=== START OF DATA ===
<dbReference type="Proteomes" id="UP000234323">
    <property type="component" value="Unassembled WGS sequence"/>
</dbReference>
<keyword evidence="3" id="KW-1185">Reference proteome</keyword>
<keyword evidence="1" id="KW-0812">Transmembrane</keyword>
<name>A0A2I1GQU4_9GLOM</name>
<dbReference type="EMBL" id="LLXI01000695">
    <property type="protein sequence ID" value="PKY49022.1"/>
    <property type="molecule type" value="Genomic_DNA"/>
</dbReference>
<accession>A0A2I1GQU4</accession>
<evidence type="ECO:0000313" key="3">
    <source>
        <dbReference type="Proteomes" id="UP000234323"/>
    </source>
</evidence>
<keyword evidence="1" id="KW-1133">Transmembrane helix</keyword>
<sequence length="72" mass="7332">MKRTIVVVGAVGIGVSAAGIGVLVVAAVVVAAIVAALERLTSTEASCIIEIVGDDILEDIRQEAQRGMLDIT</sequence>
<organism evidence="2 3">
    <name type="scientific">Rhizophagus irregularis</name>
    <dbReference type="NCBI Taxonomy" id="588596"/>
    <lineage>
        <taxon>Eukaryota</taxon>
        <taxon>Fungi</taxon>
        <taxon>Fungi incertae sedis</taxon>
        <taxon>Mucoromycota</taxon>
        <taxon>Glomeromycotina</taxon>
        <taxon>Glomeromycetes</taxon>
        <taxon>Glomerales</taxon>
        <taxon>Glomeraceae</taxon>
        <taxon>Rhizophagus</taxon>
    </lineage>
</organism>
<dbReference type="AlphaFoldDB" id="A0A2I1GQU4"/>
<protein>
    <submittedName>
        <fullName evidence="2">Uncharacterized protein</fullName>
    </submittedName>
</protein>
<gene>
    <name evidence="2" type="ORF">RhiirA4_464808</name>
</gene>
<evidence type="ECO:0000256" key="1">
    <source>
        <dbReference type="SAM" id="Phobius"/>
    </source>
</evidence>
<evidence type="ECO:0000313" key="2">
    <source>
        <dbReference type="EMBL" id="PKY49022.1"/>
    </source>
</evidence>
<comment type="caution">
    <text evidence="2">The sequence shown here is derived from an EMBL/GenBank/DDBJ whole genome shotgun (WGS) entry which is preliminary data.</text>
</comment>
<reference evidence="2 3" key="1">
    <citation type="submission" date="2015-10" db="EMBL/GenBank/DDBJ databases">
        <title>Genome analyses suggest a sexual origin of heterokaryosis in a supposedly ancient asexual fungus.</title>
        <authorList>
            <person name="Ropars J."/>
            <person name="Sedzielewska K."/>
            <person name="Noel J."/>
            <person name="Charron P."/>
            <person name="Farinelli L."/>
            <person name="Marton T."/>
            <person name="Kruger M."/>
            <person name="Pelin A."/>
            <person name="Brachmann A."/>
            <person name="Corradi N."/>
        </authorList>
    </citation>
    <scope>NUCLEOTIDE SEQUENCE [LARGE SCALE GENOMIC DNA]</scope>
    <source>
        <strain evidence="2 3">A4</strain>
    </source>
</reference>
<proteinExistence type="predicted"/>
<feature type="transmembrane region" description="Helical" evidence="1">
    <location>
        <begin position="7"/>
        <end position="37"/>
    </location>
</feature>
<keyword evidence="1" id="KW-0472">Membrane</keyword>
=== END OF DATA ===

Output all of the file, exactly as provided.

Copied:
<dbReference type="Proteomes" id="UP000234323">
    <property type="component" value="Unassembled WGS sequence"/>
</dbReference>
<keyword evidence="3" id="KW-1185">Reference proteome</keyword>
<keyword evidence="1" id="KW-0812">Transmembrane</keyword>
<name>A0A2I1GQU4_9GLOM</name>
<dbReference type="EMBL" id="LLXI01000695">
    <property type="protein sequence ID" value="PKY49022.1"/>
    <property type="molecule type" value="Genomic_DNA"/>
</dbReference>
<accession>A0A2I1GQU4</accession>
<evidence type="ECO:0000313" key="3">
    <source>
        <dbReference type="Proteomes" id="UP000234323"/>
    </source>
</evidence>
<keyword evidence="1" id="KW-1133">Transmembrane helix</keyword>
<sequence length="72" mass="7332">MKRTIVVVGAVGIGVSAAGIGVLVVAAVVVAAIVAALERLTSTEASCIIEIVGDDILEDIRQEAQRGMLDIT</sequence>
<organism evidence="2 3">
    <name type="scientific">Rhizophagus irregularis</name>
    <dbReference type="NCBI Taxonomy" id="588596"/>
    <lineage>
        <taxon>Eukaryota</taxon>
        <taxon>Fungi</taxon>
        <taxon>Fungi incertae sedis</taxon>
        <taxon>Mucoromycota</taxon>
        <taxon>Glomeromycotina</taxon>
        <taxon>Glomeromycetes</taxon>
        <taxon>Glomerales</taxon>
        <taxon>Glomeraceae</taxon>
        <taxon>Rhizophagus</taxon>
    </lineage>
</organism>
<dbReference type="AlphaFoldDB" id="A0A2I1GQU4"/>
<protein>
    <submittedName>
        <fullName evidence="2">Uncharacterized protein</fullName>
    </submittedName>
</protein>
<gene>
    <name evidence="2" type="ORF">RhiirA4_464808</name>
</gene>
<evidence type="ECO:0000256" key="1">
    <source>
        <dbReference type="SAM" id="Phobius"/>
    </source>
</evidence>
<evidence type="ECO:0000313" key="2">
    <source>
        <dbReference type="EMBL" id="PKY49022.1"/>
    </source>
</evidence>
<comment type="caution">
    <text evidence="2">The sequence shown here is derived from an EMBL/GenBank/DDBJ whole genome shotgun (WGS) entry which is preliminary data.</text>
</comment>
<reference evidence="2 3" key="1">
    <citation type="submission" date="2015-10" db="EMBL/GenBank/DDBJ databases">
        <title>Genome analyses suggest a sexual origin of heterokaryosis in a supposedly ancient asexual fungus.</title>
        <authorList>
            <person name="Ropars J."/>
            <person name="Sedzielewska K."/>
            <person name="Noel J."/>
            <person name="Charron P."/>
            <person name="Farinelli L."/>
            <person name="Marton T."/>
            <person name="Kruger M."/>
            <person name="Pelin A."/>
            <person name="Brachmann A."/>
            <person name="Corradi N."/>
        </authorList>
    </citation>
    <scope>NUCLEOTIDE SEQUENCE [LARGE SCALE GENOMIC DNA]</scope>
    <source>
        <strain evidence="2 3">A4</strain>
    </source>
</reference>
<proteinExistence type="predicted"/>
<feature type="transmembrane region" description="Helical" evidence="1">
    <location>
        <begin position="7"/>
        <end position="37"/>
    </location>
</feature>
<keyword evidence="1" id="KW-0472">Membrane</keyword>